Indonesia’s first ever presidential election is a massive enterprise, with more than 150 million eligible voters spread across 14,000 islands and three time zones. Presidential elections were held in Indonesia on July 5, and September 20, 2004. In the second round former security minister Susilo Bambang Yudhoyono defeated incumbent President Megawati Sukarnoputri. Yudhoyono was inaugurated on October 20. The second round of Indonesia’s historic first direct presidential election has taken place successfully, in a general atmosphere of calm, order, and open participation. This represents a major step in the country’s ongoing democratic transition.
Photo by: Ahmad Zamroni
Fotografer yang dinobatkan menjadi “wildlife photographer of the years“ oleh The Natural History Museum di London boleh sangat kecewa saat panitia membatalkan hadiah sebesar £10.000 atau sekitar 125 jut rupiah setelah para juri menemukan dugaan yang cukup kuat bahwa sang fotografer menyewa serigala Iberian yang terkenal sangat langka di Spanyol untuk difoto.
Photo by: Ahmad Zamroni
Text by : Aubrey Belford
Thanks largely to the burning of forests and destruction of carbon-rich peatlands, Indonesia is the third biggest emitter of greenhouse gases in the world, a statistic coming under the spotlight ahead of the nation hosting a major international climate change conference next month.
The December 3-14 UN summit on the resort island of Bali will see delegates from around the world — including more than 100 ministers — thrash out a framework for negotiations on a global regime to combat climate change when the current phase of the Kyoto Protocol ends in 2012.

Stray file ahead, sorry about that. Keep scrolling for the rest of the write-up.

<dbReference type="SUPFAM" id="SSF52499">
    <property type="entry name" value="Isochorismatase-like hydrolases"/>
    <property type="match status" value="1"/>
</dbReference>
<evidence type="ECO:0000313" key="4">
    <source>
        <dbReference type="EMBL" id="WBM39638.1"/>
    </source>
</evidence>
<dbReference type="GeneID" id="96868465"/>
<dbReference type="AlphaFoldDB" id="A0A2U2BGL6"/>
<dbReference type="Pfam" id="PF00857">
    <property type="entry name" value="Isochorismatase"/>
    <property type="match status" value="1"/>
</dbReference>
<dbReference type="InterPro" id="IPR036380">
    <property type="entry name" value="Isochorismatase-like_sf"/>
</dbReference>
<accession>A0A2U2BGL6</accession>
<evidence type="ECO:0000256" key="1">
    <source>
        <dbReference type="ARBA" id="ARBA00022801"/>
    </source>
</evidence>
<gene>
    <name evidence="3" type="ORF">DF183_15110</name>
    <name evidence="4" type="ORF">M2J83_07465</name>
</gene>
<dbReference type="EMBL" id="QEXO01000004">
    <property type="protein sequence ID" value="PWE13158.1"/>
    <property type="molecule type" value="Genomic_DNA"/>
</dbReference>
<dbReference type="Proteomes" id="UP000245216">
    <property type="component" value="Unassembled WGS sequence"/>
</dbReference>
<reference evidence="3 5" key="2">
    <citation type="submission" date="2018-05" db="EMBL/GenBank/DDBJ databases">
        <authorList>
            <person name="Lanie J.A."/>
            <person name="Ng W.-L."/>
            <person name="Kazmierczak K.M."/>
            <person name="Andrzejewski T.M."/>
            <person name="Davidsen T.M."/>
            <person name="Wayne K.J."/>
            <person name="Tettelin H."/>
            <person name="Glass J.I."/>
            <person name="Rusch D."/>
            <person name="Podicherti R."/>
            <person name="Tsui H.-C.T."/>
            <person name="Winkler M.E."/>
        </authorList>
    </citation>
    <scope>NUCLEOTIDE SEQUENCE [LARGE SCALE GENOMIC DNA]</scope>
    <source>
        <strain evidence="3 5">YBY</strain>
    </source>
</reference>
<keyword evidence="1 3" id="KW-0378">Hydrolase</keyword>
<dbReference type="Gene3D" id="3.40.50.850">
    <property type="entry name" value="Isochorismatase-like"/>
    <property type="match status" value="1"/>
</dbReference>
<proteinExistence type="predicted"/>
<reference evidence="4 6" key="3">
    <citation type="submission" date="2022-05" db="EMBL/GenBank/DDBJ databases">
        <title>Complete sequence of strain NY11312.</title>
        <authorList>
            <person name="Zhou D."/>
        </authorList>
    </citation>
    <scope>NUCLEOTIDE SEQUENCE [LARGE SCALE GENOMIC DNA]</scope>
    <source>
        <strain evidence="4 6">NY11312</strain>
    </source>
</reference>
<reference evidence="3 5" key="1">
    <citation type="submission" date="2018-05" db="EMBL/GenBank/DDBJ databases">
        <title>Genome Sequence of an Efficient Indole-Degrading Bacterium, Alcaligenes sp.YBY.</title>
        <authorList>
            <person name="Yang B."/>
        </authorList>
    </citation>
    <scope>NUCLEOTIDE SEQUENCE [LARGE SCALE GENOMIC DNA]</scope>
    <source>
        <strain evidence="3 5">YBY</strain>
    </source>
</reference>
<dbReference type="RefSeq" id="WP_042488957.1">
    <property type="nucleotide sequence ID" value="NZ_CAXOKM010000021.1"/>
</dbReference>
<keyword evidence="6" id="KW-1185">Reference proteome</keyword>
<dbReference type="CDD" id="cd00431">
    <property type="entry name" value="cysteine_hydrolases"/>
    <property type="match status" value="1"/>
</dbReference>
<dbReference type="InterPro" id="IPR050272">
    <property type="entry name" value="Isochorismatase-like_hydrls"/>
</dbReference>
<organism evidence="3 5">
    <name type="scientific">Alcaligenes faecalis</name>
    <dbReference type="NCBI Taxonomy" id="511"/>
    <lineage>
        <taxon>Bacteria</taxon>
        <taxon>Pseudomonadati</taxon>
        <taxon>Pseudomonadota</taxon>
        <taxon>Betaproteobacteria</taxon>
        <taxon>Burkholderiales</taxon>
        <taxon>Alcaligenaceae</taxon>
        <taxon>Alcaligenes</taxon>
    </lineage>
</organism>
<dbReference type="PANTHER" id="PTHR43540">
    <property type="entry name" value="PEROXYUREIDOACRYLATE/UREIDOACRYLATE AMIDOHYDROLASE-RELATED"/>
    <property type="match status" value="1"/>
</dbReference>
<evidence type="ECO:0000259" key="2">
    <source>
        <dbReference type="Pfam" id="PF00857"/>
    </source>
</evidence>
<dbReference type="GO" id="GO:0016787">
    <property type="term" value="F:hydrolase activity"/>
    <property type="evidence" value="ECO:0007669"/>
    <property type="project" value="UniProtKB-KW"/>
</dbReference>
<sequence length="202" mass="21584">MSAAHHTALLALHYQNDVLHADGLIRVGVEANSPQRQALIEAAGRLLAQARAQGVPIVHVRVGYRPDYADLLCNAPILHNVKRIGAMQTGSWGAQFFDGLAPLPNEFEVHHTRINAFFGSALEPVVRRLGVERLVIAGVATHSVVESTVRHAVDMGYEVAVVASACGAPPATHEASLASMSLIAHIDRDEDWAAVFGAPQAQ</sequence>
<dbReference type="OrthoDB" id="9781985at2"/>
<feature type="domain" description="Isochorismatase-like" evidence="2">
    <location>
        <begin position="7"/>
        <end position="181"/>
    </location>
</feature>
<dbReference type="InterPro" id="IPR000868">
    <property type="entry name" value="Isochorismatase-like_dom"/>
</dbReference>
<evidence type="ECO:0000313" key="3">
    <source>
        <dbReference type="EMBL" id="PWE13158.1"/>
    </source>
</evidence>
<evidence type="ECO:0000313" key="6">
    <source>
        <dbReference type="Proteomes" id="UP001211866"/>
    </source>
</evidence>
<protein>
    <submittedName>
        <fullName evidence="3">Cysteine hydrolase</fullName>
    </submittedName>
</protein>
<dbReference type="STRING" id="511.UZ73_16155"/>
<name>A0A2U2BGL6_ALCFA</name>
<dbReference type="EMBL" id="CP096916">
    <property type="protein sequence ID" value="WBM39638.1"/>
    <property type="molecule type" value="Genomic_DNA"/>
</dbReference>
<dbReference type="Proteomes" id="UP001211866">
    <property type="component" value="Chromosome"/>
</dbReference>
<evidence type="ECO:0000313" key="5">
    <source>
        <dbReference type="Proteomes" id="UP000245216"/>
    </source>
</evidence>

Satellite images from environmental watchdog WWF show that only 25 years ago, the majority of Riau province — home to Ali’s village — was covered in equatorial forest, one of the most ecologically diverse habitats on Earth and a vital absorber of carbon.
Today, four million hectares (nearly 10 million acres), or more than 60 percent, have gone. Land clearing, both legal and illegal, has made way for tree and oil palm plantations, logging concessions and small farms.
Communication, 13:95-109, 1992
Recent mass media scholarship has shed considerable light on journalistic objectivity as a social construct. Seminal studies by researchers like Tuchman (1978), Gans (1979), Epstein (1973), and Fishman (1980) have revealed the relationships among work routines, professional norms and values, and the institutional contexts in which newsmaking takes place. Examining news production as a social activity has helped to place objectivity within an appropriate cultural frame, allowing us to see it as a professional value and a set of communicative strategies employed by journalists. While the newsmaking routines associated with print and broadcast journalism have received significant scholarly attention, surprisingly little scrutiny has been directed towards news photography, or photojournalism.
Both history and popular lore have encouraged us to view photographs as direct, unmediated transcriptions of the real world, rather than seeing them as coded symbolic artifacts whose form and content transmit identifiable points of view. Statements of the kind made by Lady Elizabeth Eastlake, published in the London Quarterly Review for 1857, represent the enduring popular attitude towards the medium of photography:
Since the introduction of photography, viewers have invested the medium with a level of authority and credibility unparalleled by other modes of communication. The iconic similarity of the photograph to its subject masks the distinction between image and reality, and obscures the significance of the picture-making process in the construction of a photographic message. Like Lady Eastlake, most contemporary viewers continue to think of the photograph as a transparent window on the world, capturing the reality in front of the camera lens.